Southwest tour company makes open road accessible with trikes

Southwest Las Vegas entrepreneur Marilyn Irizarry had always been curious about motorcycles.

“I was kind of scared of motorcycles, but I always kind of wanted to ride one,” she said.

Her husband, Zion Irizarry, brought home a trike — a three-wheel, 300cc, automatic motorcycle.

“And I loved it,” she said. “We fell in love with trikes.”

As founders of Annie Bananie Las Vegas Tours, the Irizarrys already offer tours of Red Rock Canyon National Conservation Area, Mount Charleston, and area car and movie attractions, so adding trike tours seemed like a natural progression.

Vegas Trike Adventures, 5375 Cameron St., Suite M, was born after months of processing, which included getting the Nevada Department of Motor Vehicles to agree that the vehicles didn’t require a special motorcycle license certification and figuring out what type of business license was necessary.

“It’s been a long haul,” Marilyn said. “The DMV didn’t know where to put us.”

In the end, they were declared a short-term lease company, which Marilyn said is a blessing in disguise because later, they’ll be able to lease the trikes or sell them.

She said the tours are common in Europe, but not in the United States, and anyone with a standard driver’s license could hop on a trike and ride with only a few minutes of instruction.

“They’re so simple because they’re automatic, and there’s no balancing because it’s a trike,” she said. “Usually everyone is comfortable within 10 to 15 minutes. That’s the beauty of them: They’re so simple, and people feel safe.”

So far, the company has a fleet of 23 trikes and offers two tours, one of Hoover Dam and the other of Grand Canyon West. They’re hoping to add a few more, with possible tours of the Las Vegas Strip, Valley of Fire or Red Rock Canyon. Tour prices run around $250 for one trike, which can accommodate a driver and one passenger. Drivers must be 21.

A recent tour of Hoover Dam drew Vancouver tourists J.F. and Fiona Legault and their sons Breandan and MacKenzie and Chicago visitors Tom and Dawn Kurowski and their son Tom Jr.

Marilyn started the group off with the safety basics. No swerving, no trick riding, no slowing down and then speeding up. Try to maintain a safe driving distance, and no tailgating. Just drive the way you would drive in a car, she said.

But don’t forget: It’s different when you’re outside versus in a car, she added. You have to remain aware of your surroundings.

“And you have to give pedestrians the right of way at crossings, especially at Hoover Dam,” she warned. “They have a lot of crossings there, and believe me, they will be watching.”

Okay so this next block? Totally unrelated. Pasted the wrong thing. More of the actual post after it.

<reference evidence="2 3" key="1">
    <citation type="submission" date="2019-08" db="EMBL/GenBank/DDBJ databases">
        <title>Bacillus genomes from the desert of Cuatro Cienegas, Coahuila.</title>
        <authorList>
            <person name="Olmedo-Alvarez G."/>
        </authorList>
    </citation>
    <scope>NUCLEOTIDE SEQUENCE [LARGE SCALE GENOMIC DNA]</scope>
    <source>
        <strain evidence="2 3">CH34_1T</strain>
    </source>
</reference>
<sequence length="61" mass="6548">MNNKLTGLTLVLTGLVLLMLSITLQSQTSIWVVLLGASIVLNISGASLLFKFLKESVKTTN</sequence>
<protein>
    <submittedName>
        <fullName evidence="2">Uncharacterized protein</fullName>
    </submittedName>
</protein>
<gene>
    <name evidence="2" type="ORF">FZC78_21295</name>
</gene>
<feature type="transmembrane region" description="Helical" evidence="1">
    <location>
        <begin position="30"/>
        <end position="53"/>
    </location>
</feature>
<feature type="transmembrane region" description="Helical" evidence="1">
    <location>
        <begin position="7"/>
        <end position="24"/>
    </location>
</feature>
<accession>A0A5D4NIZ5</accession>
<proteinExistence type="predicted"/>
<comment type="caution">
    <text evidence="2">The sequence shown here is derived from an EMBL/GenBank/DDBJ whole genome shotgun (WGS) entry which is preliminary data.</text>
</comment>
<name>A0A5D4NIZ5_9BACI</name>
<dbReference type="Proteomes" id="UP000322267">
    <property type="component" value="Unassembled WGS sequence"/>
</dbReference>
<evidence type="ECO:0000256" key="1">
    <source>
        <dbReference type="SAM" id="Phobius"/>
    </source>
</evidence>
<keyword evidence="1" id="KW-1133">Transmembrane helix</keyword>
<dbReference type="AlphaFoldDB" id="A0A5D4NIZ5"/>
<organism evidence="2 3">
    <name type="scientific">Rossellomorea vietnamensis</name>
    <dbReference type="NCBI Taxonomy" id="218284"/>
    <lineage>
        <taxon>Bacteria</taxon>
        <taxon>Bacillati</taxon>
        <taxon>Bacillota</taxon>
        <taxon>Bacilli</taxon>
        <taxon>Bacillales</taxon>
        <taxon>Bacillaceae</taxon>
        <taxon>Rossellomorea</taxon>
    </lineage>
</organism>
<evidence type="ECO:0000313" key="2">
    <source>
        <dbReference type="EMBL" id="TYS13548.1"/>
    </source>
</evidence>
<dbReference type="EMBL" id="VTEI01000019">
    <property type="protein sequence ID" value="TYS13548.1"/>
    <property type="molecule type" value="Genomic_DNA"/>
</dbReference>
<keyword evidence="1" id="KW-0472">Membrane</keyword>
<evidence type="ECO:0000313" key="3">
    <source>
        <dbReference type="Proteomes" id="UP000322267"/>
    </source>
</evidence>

“We don’t get points for pedestrians?” Fiona Legault asked playfully.

“No, you can’t run over them,” Marilyn answered.

Riders were informed that their helmets must stay on while they were on the trikes and that safety comes first.

“So no popping wheelies, right?” Fiona said.

“No, not this time,” Zion answered.

“She’s going to be protecting us,” Zion said, pointing to his wife who was set to drive a support van behind the group. “She’ll be behind us. So when she sees me blinking, she’s going to pull over first and block anybody who will come in front of us. That’s the idea. Be safe. So you don’t have to worry about the kids.”

He said the fastest the trikes would go is about 45 mph, and at the dam, they would be limited to 15 mph.

“What we want to do is go about 25 miles an hour for the beginning,” he said. “And then I’m going to stop and ask everybody if you’re doing OK because when it’s your first ride, even 5 miles an hour seems like you’re just crazy. Then you get used to the speed.”

Zion said the plan was to stop plenty to allow riders to take pictures and so he could share information about the history and geology of the surrounding area.

“Please, feel free to ask questions,” he said to the group. “I’ve been touring out here for many, many years. And If I don’t know the answer, she will,” he said, pointing to his wife.

“Or I’ll make it up,” Marilyn said, quickly adding, “just kidding.”

Visit or call 702-685-9825.

— Contact View contributing reporter Ginger Meurer at Find her on Twitter: @gingermmm.

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